A major shakeup is on the cards for India’s business education market. In less than a year’s time, Union Minister Kapil Sibal’s Foreign Educational Institutions (Regulation of Entry and Operation) Bill, 2010, will become a law, and foreign business schools will be allowed to set up shop in the country.
Academic circles are abuzz with news of institutions treading the path to India. Schools such as Duke University’s Fuqua School of Business (U.S.), Georgia Institute of Technology (U.S.), and York University’s Schulich School of Business (Canada) are already laying the groundwork. In fact, the Schulich campus in Hyderabad will be ready by 2013.
In a country where a mere 150,000 out of the estimated 500,000 applicants get admitted into the 2,000 or so recognised business schools, this development is being viewed as a positive trend. The entry of foreign institutes would allow more Indian students to have access to quality education.
According to the National Knowledge Commission, a high-level advisory body to the Prime Minister of India, nearly 160,000 Indians spend U.S. $4 billion annually on overseas education. By offering foreign degrees in India, the government would be able to reduce both the numbers headed overseas and significant amounts of foreign exchange spent on acquiring a foreign qualification.
Academics in India are optimistic that the bill will change the face of management education in the country. With an increase in the number of business schools, students will have more to choose from, and not be limited by the shortage of seats. Professor Sougata Ray, Dean, Programme Initiatives, Indian Institute of Management, Calcutta (IIMC), says, “The bill is certainly a welcome move as there is a great demand for quality management education in India. Large numbers of students do not get admitted to the IIMs and end up spending huge sums of money going abroad. By allowing foreign universities into India, these students will now get a chance to study at a good institute.”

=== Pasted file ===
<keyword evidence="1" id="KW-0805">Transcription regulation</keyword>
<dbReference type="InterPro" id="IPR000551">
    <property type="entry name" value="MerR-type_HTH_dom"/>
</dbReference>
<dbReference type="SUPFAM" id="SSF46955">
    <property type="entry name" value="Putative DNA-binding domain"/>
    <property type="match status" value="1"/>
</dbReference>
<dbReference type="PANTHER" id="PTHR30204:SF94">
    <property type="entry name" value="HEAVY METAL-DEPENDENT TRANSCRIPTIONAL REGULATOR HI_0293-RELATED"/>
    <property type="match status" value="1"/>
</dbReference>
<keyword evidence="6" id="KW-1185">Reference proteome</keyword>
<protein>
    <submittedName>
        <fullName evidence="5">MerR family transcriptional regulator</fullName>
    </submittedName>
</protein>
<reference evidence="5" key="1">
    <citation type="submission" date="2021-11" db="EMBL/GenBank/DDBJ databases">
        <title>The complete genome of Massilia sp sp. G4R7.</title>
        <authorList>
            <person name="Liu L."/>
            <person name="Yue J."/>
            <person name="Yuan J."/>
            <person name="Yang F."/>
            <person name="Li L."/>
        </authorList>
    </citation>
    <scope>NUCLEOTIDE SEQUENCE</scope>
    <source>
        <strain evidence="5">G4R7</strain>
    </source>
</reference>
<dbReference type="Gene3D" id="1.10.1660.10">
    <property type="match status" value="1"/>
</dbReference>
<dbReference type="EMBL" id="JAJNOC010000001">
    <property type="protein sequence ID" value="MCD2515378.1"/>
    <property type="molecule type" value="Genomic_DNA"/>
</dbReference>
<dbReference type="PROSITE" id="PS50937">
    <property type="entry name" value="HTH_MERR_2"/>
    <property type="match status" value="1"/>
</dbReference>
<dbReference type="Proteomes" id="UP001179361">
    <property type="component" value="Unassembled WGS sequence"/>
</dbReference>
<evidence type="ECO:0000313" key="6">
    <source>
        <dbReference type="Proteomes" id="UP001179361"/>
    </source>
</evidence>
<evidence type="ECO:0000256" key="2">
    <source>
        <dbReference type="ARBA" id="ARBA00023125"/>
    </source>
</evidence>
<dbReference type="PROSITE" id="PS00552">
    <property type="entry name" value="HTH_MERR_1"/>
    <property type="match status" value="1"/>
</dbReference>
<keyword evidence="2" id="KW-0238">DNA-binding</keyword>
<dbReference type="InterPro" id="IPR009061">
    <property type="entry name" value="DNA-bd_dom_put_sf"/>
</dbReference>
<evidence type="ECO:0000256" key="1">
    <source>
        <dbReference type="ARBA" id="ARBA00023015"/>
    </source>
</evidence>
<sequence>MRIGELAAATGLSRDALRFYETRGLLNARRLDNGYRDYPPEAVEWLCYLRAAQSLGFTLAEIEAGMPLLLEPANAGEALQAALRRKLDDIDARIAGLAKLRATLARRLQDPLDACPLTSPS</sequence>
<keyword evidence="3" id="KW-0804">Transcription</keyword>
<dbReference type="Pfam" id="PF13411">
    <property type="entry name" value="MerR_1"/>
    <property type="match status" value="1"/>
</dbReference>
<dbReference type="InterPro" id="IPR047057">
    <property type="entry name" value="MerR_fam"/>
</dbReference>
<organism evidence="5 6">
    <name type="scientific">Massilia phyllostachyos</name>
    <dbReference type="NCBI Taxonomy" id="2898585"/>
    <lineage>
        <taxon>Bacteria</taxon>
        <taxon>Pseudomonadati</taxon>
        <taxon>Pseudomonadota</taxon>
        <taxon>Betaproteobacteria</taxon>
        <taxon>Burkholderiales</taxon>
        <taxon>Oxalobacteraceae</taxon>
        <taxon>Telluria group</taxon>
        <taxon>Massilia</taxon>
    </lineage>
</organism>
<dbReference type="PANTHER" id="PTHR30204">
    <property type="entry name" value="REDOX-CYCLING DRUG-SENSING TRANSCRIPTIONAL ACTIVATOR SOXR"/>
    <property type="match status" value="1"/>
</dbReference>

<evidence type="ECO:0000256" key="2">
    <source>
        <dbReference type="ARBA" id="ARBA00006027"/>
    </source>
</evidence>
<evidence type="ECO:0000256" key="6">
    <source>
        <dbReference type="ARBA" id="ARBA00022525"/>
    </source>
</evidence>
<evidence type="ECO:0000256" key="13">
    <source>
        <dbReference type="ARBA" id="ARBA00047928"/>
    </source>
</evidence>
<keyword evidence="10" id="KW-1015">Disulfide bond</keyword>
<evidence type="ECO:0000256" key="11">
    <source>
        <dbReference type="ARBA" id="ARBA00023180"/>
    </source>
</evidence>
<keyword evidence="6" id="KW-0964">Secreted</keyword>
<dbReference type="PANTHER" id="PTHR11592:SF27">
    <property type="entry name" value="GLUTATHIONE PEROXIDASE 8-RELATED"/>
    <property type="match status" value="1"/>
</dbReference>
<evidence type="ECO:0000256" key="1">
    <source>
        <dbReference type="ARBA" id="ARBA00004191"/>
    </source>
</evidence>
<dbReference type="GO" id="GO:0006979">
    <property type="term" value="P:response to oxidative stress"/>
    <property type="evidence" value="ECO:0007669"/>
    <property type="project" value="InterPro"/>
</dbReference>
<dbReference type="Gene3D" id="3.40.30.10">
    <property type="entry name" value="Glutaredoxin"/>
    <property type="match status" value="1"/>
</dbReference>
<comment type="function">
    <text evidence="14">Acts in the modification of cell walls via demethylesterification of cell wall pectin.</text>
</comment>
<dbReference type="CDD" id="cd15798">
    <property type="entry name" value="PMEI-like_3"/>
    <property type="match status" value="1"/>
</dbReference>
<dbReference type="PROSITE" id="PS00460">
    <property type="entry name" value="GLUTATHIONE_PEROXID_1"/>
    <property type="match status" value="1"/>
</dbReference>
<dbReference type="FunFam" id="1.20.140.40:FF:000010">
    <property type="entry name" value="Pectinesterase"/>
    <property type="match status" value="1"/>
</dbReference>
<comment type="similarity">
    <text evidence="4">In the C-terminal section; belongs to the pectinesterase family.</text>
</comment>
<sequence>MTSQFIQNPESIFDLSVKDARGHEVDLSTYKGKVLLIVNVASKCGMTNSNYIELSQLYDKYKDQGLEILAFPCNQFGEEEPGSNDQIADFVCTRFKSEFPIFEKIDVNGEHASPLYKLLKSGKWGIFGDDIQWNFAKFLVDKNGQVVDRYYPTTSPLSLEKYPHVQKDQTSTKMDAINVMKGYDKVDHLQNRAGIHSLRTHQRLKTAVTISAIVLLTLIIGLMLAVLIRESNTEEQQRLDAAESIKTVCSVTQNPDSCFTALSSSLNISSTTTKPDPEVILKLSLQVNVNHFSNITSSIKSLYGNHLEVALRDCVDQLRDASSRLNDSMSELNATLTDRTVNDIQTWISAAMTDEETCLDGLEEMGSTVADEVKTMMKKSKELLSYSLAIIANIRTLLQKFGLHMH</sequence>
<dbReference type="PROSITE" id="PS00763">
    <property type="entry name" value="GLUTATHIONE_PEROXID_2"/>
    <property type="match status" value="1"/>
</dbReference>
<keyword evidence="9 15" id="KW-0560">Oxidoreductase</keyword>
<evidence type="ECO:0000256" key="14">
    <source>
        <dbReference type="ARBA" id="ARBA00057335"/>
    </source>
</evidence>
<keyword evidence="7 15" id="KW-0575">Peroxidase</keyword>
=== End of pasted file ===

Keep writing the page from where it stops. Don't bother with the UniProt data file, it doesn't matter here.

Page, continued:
Top Indian business schools such as the IIMs and the ISB are not threatened by foreign competitors on their home turf. Most Indian management schools already have long-standing collaboration agreements with leading global institutes. “I am all for competition,” says Ray. “Indian business schools will be motivated to think out of the box, explore and present innovative solutions in teaching and research. All of this will go a long way in helping us improve our standards.”
Numerous academics agree that an appropriate regulatory framework is key to the Bill’s successful implementation in India. Many in Indian academic circles believe that top universities such as Harvard and Cambridge will not dilute their brand by setting up offshore campuses in India. Rather, second or third-tier business schools will rush in to maximise their financial gains. These institutions, and the programmes they offer to students will need to be supervised by the government.
According to the bill, foreign institutions wishing to set up campuses in India need to deposit U.S. $10.6 million as corpus fund. Tuition fees will be regulated by the University Grants Commission, India’s apex higher education quality regulator, and institutes will not be allowed to transfer profits home from educational activities in India.
For years now, India’s higher education sector has been reeling from a severe faculty shortage. In an effort to combat this, business schools have been strengthening their doctoral programs and encouraging more students to take up research. The biggest challenge lies in ensuring that the faculty crisis is not aggravated by the entry of foreign institutions. Government-regulated institutions such as the IIMs stand to lose out if foreign universities poach their faculty by offering higher salaries and perks.
Look at these figures. A newly-hired assistant professor joining a top-25 U.S. business school receives a pre-tax salary of about U.S.$135,000- $170,000 plus pension and healthcare. In India, starting salaries for IIM professors are less than U.S. $14,000 - $17,000 per annum.
Ray says, “The IIMs are softer targets. We are paid peanuts in comparison to our Western counterparts. The government needs to make sure that our professors are paid market-driven salaries, otherwise there would be a severe crisis in the market with the entry of foreign schools.”
Challenges aside, the news seems generally positive. With an effective regulatory framework in place, stringent monitoring, and more autonomy for the government-regulated players, MBA aspirants have a lot to look forward to.